David Morris MP speaks in the tax avoidance debate

Thank you very much, Mr Speaker. I did not expect to be called so early.

I am a little at a loss about what we are trying to achieve here: is this about tax evasion or is it about offshore companies? The reality is that offshore companies are legal entities, and a lot of them, especially across the Commonwealth countries and the overseas territories, have been set up using HMRC guidelines. That has to be clarified here and now: is this about tax avoidance per se or is it about overseas territories having tax advantages? What is it about? Yesterday, when the debate was being granted, I was standing to the side of you, Mr Speaker, and I was absolutely of the mind that this was about overseas territories or tax evasion under certain forms of tax advantages in certain countries. The UK can do its bit, as it is doing and as this Government have done.

The Labour Government did very little for 13 years, to be quite frank. Now, it is about the perception of who pays the taxes in this country. I can give the House a basic economic argument. It is like a piggy bank. Someone earns their money and puts it in an offshore piggy bank, and they pay tax on it at source and when they take it back into this country. So there is really no tax evasion there.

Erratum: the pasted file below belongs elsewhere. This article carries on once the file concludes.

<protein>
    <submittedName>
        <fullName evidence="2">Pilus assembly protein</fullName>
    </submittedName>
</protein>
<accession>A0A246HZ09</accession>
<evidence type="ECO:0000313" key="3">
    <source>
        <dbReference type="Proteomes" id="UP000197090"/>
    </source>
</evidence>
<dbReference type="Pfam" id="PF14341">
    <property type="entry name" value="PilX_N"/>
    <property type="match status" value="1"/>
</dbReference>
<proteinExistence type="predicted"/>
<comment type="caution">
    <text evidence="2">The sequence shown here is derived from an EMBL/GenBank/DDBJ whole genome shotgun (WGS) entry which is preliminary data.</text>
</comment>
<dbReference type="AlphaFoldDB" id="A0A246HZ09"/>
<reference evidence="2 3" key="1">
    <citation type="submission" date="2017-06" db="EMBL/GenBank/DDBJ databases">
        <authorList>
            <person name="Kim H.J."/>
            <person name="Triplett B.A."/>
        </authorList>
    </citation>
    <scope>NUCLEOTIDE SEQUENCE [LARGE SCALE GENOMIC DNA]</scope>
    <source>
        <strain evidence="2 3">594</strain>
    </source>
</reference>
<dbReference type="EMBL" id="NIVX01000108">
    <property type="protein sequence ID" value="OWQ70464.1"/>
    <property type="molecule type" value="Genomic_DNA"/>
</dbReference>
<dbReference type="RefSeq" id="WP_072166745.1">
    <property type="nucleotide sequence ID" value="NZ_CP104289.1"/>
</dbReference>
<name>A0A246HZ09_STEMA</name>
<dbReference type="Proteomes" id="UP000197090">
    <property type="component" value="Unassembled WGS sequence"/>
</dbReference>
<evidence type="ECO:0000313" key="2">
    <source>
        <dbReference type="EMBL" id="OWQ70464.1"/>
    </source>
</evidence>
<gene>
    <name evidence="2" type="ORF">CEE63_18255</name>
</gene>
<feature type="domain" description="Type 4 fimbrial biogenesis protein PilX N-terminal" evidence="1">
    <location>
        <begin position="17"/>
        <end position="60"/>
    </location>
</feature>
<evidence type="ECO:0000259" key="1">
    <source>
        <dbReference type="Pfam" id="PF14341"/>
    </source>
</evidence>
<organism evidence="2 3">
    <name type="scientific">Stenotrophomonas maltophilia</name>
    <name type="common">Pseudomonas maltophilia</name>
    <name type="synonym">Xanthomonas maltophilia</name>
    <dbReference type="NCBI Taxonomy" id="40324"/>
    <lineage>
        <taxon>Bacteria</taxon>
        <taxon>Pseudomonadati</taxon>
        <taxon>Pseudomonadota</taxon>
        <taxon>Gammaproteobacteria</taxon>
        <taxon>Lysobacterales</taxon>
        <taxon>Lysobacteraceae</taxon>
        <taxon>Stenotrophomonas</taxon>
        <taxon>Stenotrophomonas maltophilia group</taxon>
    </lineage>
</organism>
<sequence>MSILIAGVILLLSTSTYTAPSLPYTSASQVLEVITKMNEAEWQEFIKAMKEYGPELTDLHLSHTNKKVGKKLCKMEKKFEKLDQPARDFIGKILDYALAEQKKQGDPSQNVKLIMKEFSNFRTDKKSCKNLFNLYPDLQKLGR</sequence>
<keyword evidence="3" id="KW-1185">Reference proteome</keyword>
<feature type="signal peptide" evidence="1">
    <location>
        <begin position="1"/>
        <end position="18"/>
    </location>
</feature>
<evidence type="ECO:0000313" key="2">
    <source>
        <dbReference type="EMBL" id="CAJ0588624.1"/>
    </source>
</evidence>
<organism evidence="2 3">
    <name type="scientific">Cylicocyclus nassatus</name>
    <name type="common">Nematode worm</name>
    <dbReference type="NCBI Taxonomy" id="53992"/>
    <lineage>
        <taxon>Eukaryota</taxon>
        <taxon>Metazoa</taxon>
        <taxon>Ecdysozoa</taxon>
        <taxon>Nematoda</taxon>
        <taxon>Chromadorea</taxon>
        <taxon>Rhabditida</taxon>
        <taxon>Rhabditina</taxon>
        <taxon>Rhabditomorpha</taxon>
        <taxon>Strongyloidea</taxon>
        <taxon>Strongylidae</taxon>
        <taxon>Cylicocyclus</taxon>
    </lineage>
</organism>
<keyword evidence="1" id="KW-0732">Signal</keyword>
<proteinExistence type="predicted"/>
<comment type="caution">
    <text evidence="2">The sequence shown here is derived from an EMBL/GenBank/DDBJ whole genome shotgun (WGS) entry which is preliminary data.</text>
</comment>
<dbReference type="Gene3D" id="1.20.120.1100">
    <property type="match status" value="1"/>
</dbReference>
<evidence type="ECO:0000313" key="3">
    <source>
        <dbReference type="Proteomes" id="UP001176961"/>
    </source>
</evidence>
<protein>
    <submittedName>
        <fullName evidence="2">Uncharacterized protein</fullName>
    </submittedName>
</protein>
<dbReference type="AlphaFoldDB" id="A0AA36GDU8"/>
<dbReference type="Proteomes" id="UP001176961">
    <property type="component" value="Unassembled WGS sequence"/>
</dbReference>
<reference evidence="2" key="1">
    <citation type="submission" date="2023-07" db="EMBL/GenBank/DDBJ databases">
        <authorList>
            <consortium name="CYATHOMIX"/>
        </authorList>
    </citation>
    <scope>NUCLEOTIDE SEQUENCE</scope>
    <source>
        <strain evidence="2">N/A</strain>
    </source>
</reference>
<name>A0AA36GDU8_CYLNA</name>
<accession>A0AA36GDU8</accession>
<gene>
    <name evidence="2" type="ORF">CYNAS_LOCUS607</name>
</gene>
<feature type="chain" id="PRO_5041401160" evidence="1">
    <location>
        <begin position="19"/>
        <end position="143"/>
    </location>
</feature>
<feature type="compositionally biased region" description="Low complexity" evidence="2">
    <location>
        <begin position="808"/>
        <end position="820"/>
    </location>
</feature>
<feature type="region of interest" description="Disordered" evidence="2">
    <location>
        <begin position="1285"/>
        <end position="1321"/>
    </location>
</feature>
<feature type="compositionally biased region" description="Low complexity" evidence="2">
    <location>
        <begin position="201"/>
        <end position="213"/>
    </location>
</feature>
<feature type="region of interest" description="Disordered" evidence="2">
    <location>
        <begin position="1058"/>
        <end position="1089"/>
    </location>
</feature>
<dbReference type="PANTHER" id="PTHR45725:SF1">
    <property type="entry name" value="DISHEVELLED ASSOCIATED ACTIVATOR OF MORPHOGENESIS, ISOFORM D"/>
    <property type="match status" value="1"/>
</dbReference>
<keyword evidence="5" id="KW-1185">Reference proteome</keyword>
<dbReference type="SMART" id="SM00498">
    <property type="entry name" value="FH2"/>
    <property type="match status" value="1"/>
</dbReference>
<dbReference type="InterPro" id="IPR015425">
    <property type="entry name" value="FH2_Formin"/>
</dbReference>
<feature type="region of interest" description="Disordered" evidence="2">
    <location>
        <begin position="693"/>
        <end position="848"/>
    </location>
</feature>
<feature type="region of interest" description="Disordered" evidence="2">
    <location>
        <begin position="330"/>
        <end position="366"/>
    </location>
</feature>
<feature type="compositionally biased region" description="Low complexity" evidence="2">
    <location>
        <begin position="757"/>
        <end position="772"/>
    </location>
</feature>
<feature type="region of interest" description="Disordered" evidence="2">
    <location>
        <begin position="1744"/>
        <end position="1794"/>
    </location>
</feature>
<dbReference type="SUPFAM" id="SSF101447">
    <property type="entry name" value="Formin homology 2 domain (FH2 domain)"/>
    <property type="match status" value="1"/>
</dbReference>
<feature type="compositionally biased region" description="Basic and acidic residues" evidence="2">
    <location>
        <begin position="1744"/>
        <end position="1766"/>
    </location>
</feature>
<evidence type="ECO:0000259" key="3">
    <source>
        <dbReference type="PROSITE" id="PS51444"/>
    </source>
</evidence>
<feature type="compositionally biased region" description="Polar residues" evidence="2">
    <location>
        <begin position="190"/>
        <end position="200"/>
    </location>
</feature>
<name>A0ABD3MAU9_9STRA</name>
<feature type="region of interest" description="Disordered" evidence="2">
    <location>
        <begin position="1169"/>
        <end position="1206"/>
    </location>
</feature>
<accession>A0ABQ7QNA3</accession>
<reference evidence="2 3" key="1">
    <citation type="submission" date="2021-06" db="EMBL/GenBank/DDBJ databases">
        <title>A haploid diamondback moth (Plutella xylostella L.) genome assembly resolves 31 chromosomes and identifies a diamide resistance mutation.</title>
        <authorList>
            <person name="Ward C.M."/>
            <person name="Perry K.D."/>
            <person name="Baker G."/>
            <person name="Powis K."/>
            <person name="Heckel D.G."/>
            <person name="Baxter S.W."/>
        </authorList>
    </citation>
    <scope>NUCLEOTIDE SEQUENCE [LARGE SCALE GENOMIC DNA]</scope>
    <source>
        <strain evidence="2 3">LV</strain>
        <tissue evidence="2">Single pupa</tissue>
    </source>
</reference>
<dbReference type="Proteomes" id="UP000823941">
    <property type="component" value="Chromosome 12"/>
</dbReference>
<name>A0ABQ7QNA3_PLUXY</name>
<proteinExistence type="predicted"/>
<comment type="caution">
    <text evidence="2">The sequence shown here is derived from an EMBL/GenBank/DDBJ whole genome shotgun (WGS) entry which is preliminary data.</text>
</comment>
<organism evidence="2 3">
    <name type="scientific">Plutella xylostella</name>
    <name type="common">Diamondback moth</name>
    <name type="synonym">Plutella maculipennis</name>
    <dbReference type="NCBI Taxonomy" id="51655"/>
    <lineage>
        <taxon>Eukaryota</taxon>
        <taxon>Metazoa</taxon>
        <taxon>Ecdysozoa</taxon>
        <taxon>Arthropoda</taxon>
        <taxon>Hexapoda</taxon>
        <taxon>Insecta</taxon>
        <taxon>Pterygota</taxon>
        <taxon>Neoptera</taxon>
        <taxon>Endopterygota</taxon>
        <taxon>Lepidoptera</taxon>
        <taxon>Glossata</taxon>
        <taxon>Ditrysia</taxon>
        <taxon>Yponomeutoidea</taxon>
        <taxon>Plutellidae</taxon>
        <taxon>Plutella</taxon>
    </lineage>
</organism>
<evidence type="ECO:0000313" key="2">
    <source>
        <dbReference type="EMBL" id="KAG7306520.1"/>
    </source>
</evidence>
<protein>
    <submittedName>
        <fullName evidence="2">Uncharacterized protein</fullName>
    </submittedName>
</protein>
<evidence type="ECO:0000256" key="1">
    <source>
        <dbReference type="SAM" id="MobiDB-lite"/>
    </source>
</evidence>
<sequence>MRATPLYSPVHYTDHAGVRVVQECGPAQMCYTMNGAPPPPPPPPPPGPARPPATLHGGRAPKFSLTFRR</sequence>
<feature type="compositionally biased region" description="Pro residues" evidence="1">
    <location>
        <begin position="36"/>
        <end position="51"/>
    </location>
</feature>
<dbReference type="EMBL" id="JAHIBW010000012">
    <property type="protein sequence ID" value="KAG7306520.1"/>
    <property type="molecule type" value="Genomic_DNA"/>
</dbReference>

I can remember the Leader of the Opposition talking about the Isle of Man Government. I have lot of time for the Isle of Man Government and they have a lot of links to my constituency. The problem I have is that the Isle of Man is the most highly regulated offshore tax haven, if we want to call it that, in the whole world.

The Isle of Man Government told me:

“Amongst other things, the Customs and Excise Agreement removes the need for customs barriers between the Isle of Man, the UK and the EU”— even the EU is loth to draft any legislation on this matter—

“and makes the Island part of the European VAT territory. The Agreement also makes provision for the Revenue Sharing Agreement (RSA), the agreed formula by which VAT and most other indirect tax revenues are split between the UK and the Isle of Man.”

On the subject of private jets, the Isle of Man Government told me:

“Since 2011, Isle of Man Customs and Excise has raised more than 30 assessments for under-declared or over-claimed VAT against businesses in the aircraft leasing sector, protecting approximately £4.7million of VAT” for the Exchequer. So what are we arguing about? Are we arguing about reforming tax laws or reforming tax havens? I might add that most tax havens in overseas territories have been sorted out by this House.

I shall keep it short, Mr Speaker, but I think that this debate is a grand waste of time. More to the point, it is confusing to the public.